Economic Decline

Speaking of becoming a city, this re-incorporation was only brought about as recently as 1958, in response to a few factors. 

One of them was the decline of the town’s economy, which was partly caused by some unfortunate and damaging fires.

One of these happened in 1964 and it burned down a sizable chunk of the old mill district, impacting the town’s abilities to manufacture and do business as strongly. 

The mill district wasn’t the only economic area that had declined, because the railroad hub was also seeing significant downturns. 

However, another factor that prompted Lebanon to be reclassified as a city was some trouble in West Lebanon, who had grown frustrated and wanted to be their own town, independent from Lebanon. 

Economic Revival

Lebanon’s economy began to pick up, though, when Interstates 89 and 91 were routed through the city, making it far more accessible and connected.

Similarly, a large shopping district was created near another intersection route in the city. 

On top of that, Lebanon also became a hub for education, thanks to the expansion of Dartmouth College, which set up a campus for their Medical School in Lebanon in 1991.

The Dartmouth-Hitchcock Medical Center was also part of this move, and the new campus area encouraged some high-tech and medical companies to set up business there too. 

What Are Some Historic Landmarks In Lebanon, New Hampshire?

It’s fascinating to learn about the history of Lebanon, New Hampshire, but it can be even better if you’re able to see it in action.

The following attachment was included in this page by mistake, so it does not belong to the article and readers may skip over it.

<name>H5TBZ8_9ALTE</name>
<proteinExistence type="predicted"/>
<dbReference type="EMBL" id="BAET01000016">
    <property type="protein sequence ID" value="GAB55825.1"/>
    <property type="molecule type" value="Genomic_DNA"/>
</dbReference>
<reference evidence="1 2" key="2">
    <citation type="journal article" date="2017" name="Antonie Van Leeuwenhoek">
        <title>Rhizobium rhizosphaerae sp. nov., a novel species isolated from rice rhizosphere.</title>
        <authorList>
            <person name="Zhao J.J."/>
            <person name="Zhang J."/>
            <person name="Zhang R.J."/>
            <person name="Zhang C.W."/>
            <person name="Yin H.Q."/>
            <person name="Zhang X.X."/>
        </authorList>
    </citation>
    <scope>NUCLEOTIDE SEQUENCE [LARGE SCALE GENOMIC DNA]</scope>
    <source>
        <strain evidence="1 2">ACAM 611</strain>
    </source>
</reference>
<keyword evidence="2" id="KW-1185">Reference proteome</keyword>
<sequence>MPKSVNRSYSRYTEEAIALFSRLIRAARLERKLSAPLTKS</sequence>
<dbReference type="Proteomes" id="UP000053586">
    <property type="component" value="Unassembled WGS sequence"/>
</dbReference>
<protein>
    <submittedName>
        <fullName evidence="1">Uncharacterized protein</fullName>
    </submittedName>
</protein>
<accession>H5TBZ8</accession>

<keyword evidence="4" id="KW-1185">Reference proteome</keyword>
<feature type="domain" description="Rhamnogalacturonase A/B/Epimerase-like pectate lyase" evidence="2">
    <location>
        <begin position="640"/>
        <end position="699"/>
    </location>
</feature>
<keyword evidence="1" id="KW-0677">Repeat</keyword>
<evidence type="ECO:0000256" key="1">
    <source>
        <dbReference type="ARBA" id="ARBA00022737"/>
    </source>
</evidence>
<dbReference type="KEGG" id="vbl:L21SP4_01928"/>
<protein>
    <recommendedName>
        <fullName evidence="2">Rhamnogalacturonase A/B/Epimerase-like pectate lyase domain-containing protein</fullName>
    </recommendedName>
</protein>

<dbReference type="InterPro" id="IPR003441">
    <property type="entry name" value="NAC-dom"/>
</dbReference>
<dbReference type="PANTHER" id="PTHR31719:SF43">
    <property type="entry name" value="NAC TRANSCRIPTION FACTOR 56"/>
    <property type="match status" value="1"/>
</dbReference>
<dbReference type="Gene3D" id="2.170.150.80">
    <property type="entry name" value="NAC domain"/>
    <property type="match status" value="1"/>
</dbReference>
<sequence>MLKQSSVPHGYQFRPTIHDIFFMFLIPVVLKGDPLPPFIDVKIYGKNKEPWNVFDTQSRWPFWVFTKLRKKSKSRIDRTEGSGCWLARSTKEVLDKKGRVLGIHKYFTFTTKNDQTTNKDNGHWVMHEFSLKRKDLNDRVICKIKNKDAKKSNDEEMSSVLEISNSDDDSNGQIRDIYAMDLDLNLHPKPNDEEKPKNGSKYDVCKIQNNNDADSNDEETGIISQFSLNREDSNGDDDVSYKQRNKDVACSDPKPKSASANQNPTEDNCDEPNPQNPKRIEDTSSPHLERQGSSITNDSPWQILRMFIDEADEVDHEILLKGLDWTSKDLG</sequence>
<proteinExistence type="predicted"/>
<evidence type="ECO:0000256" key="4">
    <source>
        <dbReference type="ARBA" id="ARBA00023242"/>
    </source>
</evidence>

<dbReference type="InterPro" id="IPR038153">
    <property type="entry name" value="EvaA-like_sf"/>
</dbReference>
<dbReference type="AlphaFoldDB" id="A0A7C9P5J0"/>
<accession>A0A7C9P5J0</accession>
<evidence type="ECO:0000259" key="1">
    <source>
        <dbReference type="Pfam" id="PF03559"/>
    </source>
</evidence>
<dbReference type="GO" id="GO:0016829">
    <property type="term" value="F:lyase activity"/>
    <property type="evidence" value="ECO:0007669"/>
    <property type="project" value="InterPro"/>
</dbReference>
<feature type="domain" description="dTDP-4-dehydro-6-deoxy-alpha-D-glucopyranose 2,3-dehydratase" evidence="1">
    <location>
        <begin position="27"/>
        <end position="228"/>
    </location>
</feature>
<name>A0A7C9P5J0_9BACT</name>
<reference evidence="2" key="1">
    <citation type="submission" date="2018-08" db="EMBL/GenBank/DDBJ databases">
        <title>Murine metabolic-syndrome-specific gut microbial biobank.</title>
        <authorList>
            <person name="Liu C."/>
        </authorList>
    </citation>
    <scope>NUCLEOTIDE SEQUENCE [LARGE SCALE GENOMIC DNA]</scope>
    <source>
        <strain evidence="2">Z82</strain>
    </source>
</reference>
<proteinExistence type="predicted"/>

Thankfully, Lebanon has a whole range of great historic landmarks for you to visit, whether you’re a tourist passing through or you’re a Lebanon resident yourself.

I’ve compiled a few of the best spots to see, as well as explaining why each of them is a must-see.

The Wood House 

Where? 4 South Park Street

Though this house was originally built in 1830, it’s said that some parts of it date back as far as the late 1700s, which is why we’ve included it in this list.

It’s a fascinating house with a lot of history to it, and it’s mostly modeled in Transitional Federal Greek Revival style. Unfortunately, a fire damaged the house and it had to be restored in 1991, but you’ll still be able to see history there.

The First Congregational Church 

Where? 10 South Park Street

Close by to the Wood House, this church was also built in the Federal style. This was built all the way back in 1800, giving it a lot of history, and it’s got a beautiful sense of symmetry to its front.

Though it’s had bits added on since, you’ll still find that the outside of the sanctuary is still a document of New Hampshire history.

Lebanon City Hall

Where? 51 North park Street

A later addition, this hall was built around 1923, and it’s a key feature of Lebanon’s city center – as you would expect from a city hall.

It’s designed in the New Federal style, and thankfully the building is young enough that it’s almost exactly as it was almost a century ago.

Soldiers Memorial Building

Where? North Park Street 

This is seemingly the first of its kind in New Hampshire, and it was built between 1886 and 1890.

Civil War Veterans built it, the building acting as a memorial to their fallen friends. Nowadays, the building is a memorial to all soldiers.

Final Thoughts

Lebanon in New Hampshire has plenty of really fascinating history to it, as well as interesting landmarks.


Kyle Battis is a life-long NH resident that enjoys making his way around the state, sampling delicious food and drinks, and sharing his experiences. Follow us at www.HereInNewHampshire.com